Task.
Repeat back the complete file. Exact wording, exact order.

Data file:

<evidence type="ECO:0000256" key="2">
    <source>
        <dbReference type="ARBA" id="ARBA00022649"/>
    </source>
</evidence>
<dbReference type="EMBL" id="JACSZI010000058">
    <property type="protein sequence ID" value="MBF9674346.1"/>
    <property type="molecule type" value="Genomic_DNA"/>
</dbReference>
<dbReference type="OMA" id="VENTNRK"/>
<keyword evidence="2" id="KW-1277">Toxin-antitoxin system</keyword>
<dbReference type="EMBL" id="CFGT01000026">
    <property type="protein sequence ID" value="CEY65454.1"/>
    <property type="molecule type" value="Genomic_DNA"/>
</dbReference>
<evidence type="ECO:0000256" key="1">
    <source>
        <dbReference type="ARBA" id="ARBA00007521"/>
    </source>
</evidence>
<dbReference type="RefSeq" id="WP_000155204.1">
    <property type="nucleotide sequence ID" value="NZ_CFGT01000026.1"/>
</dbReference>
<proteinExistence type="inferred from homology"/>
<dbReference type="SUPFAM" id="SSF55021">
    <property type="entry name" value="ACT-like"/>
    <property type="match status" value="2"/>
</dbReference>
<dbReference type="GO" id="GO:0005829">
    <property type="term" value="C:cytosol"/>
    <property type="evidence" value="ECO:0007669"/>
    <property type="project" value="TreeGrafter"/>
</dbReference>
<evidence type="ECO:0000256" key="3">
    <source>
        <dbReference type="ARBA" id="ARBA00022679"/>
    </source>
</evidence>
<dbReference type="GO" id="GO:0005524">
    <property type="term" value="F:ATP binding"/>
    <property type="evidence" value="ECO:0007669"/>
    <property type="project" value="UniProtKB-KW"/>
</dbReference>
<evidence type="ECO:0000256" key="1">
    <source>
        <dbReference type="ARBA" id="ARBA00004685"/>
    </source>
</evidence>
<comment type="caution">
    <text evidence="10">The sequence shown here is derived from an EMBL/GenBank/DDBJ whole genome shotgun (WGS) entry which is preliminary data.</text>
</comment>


<evidence type="ECO:0000256" key="2">
    <source>
        <dbReference type="ARBA" id="ARBA00022649"/>
    </source>
</evidence>
<dbReference type="EMBL" id="JACSZI010000058">
    <property type="protein sequence ID" value="MBF9674346.1"/>
    <property type="molecule type" value="Genomic_DNA"/>
</dbReference>
<dbReference type="OMA" id="VENTNRK"/>
<keyword evidence="2" id="KW-1277">Toxin-antitoxin system</keyword>
<dbReference type="EMBL" id="CFGT01000026">
    <property type="protein sequence ID" value="CEY65454.1"/>
    <property type="molecule type" value="Genomic_DNA"/>
</dbReference>
<evidence type="ECO:0000256" key="1">
    <source>
        <dbReference type="ARBA" id="ARBA00007521"/>
    </source>
</evidence>
<dbReference type="RefSeq" id="WP_000155204.1">
    <property type="nucleotide sequence ID" value="NZ_CFGT01000026.1"/>
</dbReference>
<proteinExistence type="inferred from homology"/>
<dbReference type="SUPFAM" id="SSF55021">
    <property type="entry name" value="ACT-like"/>
    <property type="match status" value="2"/>
</dbReference>
<dbReference type="GO" id="GO:0005829">
    <property type="term" value="C:cytosol"/>
    <property type="evidence" value="ECO:0007669"/>
    <property type="project" value="TreeGrafter"/>
</dbReference>
<evidence type="ECO:0000256" key="3">
    <source>
        <dbReference type="ARBA" id="ARBA00022679"/>
    </source>
</evidence>
<dbReference type="GO" id="GO:0005524">
    <property type="term" value="F:ATP binding"/>
    <property type="evidence" value="ECO:0007669"/>
    <property type="project" value="UniProtKB-KW"/>
</dbReference>
<evidence type="ECO:0000256" key="1">
    <source>
        <dbReference type="ARBA" id="ARBA00004685"/>
    </source>
</evidence>
<comment type="caution">
    <text evidence="10">The sequence shown here is derived from an EMBL/GenBank/DDBJ whole genome shotgun (WGS) entry which is preliminary data.</text>
</comment>